[co-author: Shannon Morrissey - Law Clerk]
On Tuesday, March 10, California Environmental Protection Agency Secretary Matthew Rodriquez and California Natural Resources Agency (“CNRA”) Secretary John Laird testified before a joint State Senate committee hearing. At the hearing before the Natural Resources & Water Committee and the Environmental Quality Committee, Rodriguez and Laird confirmed that there has been no drinking water contamination due to oil and gas disposal well injection. This finding is reiterated in a memo from the California EPA: “To date, preliminary water sampling of select, high-risk groundwater supply wells has not detected any contamination from oil production wastewater.” (Memo from Cal. EPA, at p. 1 (Mar. 2, 2015).)
DOGGR and USEPA Correspondence
On Monday, March 9, the U.S. Environmental Protection Agency (“USEPA”) sent a letter to California’s Division of Oil, Gas and Geothermal Resources (“DOGGR”) approving DOGGR’s plan to regulate Class II underground injection control (“UIC”) wells. The USEPA’s letter responds to DOGGR’s letter to the USEPA which presented California’s plan to revamp its regulatory scheme for Class II UIC wells in order to come into compliance with the federal Safe Drinking Water Act (“SDWA”). The USEPA stated that they are “pleased that you [California] have initiated action to implement the plan.” (USEPA Letter to DOGGR, at p. 1 (Mar. 9, 2015).)
Class II wells are injection wells that dispose of fluids from oil and gas operations. The SDWA prohibits injection from Class II wells into non-exempt aquifers: aquifers that are potential sources of drinking water or water for public works. Due to “discrepancies and confusion” regarding the classification of UIC wells, out of 150,000 oilfield disposal wells in California, approximately 140 currently inject into non-exempt aquifers. (Memo from Cal. EPA, at p. 1.) DOGGR and the State Water Resources Control Board (“SWRCB”) have created a regulatory plan to ensure that California comes into compliance with the SDWA requirements for Class II wells.
The USEPA letter to DOGGR follows the shut-in of twelve UIC wells in California’s Central Valley on March 3. The shut-in was a precautionary measure to ensure the protection of drinking water sources because there was only a potential chance of contamination, according to regulators.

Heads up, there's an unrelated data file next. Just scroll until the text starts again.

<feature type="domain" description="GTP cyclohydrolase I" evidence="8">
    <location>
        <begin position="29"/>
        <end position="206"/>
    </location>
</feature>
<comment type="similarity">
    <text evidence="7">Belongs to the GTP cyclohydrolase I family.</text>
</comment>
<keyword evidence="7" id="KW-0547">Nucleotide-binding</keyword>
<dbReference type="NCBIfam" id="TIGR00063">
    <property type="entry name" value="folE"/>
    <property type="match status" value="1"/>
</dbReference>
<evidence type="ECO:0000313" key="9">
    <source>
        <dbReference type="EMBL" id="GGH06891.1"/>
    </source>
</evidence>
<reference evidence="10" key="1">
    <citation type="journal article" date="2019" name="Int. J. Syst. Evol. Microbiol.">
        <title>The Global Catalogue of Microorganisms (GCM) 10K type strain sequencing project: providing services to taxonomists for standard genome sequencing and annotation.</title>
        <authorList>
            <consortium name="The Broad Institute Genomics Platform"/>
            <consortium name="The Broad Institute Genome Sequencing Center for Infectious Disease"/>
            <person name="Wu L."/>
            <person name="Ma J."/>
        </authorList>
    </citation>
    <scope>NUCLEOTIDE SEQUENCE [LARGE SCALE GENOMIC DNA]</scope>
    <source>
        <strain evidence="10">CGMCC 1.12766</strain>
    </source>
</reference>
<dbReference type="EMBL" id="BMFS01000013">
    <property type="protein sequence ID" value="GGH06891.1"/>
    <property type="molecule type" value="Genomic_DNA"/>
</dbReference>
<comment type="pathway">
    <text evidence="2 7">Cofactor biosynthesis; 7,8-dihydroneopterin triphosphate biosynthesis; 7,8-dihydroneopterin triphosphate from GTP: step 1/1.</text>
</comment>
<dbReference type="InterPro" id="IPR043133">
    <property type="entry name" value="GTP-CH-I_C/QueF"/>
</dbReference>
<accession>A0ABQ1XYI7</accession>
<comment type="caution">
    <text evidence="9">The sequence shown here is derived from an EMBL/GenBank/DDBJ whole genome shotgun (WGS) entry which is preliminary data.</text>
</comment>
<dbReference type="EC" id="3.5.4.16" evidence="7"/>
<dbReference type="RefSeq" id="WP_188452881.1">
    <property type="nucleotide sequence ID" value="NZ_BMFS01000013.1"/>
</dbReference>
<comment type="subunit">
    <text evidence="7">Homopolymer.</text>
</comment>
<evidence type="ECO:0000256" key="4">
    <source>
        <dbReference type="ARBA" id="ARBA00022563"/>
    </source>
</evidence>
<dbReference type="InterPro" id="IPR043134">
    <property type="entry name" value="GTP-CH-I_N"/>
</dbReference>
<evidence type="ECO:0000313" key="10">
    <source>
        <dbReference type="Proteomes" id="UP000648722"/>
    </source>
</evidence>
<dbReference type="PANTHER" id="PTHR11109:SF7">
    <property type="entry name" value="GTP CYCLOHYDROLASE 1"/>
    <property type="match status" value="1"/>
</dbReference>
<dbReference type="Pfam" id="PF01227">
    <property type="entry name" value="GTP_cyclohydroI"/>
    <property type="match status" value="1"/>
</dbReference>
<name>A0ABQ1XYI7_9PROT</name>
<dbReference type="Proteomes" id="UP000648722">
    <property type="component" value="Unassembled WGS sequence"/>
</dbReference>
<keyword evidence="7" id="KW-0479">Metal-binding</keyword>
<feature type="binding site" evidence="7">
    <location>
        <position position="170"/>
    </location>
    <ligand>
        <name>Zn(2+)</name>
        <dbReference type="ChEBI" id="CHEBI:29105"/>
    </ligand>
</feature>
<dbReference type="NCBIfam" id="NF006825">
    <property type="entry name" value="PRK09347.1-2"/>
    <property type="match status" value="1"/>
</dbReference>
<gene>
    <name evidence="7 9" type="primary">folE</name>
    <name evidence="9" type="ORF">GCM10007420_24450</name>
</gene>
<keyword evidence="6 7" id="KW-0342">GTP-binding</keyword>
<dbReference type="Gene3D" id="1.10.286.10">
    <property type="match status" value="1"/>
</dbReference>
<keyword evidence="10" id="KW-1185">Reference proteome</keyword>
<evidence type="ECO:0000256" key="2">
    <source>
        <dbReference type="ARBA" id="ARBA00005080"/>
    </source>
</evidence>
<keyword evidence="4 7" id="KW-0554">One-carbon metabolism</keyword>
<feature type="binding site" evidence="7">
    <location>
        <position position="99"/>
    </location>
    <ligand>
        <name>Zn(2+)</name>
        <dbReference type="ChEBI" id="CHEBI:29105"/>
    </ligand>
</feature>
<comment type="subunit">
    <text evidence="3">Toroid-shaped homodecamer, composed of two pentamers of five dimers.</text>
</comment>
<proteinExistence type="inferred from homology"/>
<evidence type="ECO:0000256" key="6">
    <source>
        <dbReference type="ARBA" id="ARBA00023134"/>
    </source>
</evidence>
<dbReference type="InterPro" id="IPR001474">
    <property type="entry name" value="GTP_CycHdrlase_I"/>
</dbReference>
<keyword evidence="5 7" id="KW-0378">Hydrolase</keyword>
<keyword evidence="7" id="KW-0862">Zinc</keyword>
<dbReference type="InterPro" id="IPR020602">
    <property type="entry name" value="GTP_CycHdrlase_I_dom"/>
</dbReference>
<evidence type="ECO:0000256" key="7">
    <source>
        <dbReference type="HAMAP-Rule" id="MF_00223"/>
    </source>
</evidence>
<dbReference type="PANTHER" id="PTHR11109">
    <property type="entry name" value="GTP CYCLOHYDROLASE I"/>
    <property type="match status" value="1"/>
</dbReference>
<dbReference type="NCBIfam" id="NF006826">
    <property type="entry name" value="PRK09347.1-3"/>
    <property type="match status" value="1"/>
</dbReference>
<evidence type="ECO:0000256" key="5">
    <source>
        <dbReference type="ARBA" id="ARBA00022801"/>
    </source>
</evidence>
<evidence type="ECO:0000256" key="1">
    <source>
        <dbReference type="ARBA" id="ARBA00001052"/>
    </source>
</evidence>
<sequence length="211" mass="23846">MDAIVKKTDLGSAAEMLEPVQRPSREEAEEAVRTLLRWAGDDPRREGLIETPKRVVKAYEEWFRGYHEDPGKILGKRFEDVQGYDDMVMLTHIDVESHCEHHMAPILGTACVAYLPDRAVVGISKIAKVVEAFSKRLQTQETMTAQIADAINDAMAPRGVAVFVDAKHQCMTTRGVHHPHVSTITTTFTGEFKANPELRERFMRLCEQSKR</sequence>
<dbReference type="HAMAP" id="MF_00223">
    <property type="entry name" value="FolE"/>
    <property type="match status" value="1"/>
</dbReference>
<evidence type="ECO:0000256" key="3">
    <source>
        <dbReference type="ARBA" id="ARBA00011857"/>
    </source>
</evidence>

DOGGR’s Plan for Regulation of UIC Wells
The primary component of the regulatory plan began in summer 2014: California is in the process of reviewing and monitoring most of the State’s injection wells, “prioritizing wells that were injecting into non-exempt, non-hydrocarbon-bearing aquifers.” (Memo from Cal. EPA, at p. 5.) As of March 2, 2015, the SWRCB has evaluated just over 200 wells of “highest concern to potential water supplies,” and has found no drinking water contamination. (Id.) Further, DOGGR is performing a second review of all new or expanded project permit applications in order to “provide another opportunity to correct any permitting errors.” (Id.) The agency is also enforcing a compliance schedule to eliminate injection into non-exempt aquifers which will be accomplished through a rulemaking. DOGGR will initiate the rulemaking by April 1, 2015.
Additionally, DOGGR, in conjunction with the SWRCB and USEPA, is hosting aquifer exemption workshops for oil and gas operators to present the “data requirements and process for requesting an aquifer exemption under the Safe Drinking Water Act.” The first workshop occurred on February 24 and the next is scheduled for March 24 at the Holiday Inn Long Beach Airport from 1:00 pm – 4:00 pm. See DOGGR’s website for more details.